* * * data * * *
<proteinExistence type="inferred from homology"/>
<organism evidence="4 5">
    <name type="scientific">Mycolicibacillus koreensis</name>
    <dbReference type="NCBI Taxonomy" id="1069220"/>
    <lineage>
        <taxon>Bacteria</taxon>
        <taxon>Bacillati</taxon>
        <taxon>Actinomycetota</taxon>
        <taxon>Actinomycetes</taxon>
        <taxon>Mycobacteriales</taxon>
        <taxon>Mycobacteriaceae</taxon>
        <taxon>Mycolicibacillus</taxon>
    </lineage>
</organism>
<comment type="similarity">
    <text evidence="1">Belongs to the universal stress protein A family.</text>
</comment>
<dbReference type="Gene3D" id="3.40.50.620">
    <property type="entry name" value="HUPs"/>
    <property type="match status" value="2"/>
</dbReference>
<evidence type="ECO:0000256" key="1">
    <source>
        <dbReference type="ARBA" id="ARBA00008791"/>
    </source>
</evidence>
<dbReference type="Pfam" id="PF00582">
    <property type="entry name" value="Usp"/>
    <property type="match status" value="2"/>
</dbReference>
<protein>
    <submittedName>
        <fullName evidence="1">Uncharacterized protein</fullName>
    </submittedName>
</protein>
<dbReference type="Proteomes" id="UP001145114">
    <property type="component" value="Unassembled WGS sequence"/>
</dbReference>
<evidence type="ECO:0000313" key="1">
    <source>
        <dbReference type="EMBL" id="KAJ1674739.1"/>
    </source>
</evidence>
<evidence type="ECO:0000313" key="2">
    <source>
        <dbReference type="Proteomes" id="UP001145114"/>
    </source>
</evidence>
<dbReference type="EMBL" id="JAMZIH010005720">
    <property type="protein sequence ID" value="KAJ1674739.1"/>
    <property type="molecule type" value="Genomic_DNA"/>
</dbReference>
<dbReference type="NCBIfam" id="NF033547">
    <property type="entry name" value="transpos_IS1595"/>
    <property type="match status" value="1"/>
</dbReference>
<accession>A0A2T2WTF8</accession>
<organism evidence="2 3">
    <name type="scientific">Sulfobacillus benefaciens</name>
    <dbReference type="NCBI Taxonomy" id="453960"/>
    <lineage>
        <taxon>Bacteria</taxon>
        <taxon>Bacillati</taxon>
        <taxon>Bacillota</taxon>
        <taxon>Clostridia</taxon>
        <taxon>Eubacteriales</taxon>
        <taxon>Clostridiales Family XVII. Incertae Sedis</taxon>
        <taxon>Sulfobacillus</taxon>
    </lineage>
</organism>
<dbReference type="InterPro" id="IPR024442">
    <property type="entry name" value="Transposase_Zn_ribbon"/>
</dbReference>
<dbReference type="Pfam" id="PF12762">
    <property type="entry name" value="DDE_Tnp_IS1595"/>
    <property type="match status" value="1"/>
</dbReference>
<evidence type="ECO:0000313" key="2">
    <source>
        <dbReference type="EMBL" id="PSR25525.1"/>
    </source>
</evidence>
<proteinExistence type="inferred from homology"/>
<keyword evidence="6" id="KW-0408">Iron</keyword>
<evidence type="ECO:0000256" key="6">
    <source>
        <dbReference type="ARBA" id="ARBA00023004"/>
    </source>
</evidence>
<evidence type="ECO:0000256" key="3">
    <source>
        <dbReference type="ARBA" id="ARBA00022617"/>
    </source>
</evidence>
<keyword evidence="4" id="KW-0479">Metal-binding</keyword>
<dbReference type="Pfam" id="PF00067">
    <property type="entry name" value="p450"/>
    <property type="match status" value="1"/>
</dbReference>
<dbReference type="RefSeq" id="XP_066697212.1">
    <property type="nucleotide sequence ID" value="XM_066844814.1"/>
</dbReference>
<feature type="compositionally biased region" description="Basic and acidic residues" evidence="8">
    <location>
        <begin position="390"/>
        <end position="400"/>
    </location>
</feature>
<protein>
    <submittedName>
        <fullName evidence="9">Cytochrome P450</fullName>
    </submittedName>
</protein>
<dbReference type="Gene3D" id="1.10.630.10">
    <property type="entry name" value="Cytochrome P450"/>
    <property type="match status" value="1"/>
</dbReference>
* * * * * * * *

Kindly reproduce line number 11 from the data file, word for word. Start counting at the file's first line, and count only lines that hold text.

        <taxon>Mycobacteriaceae</taxon>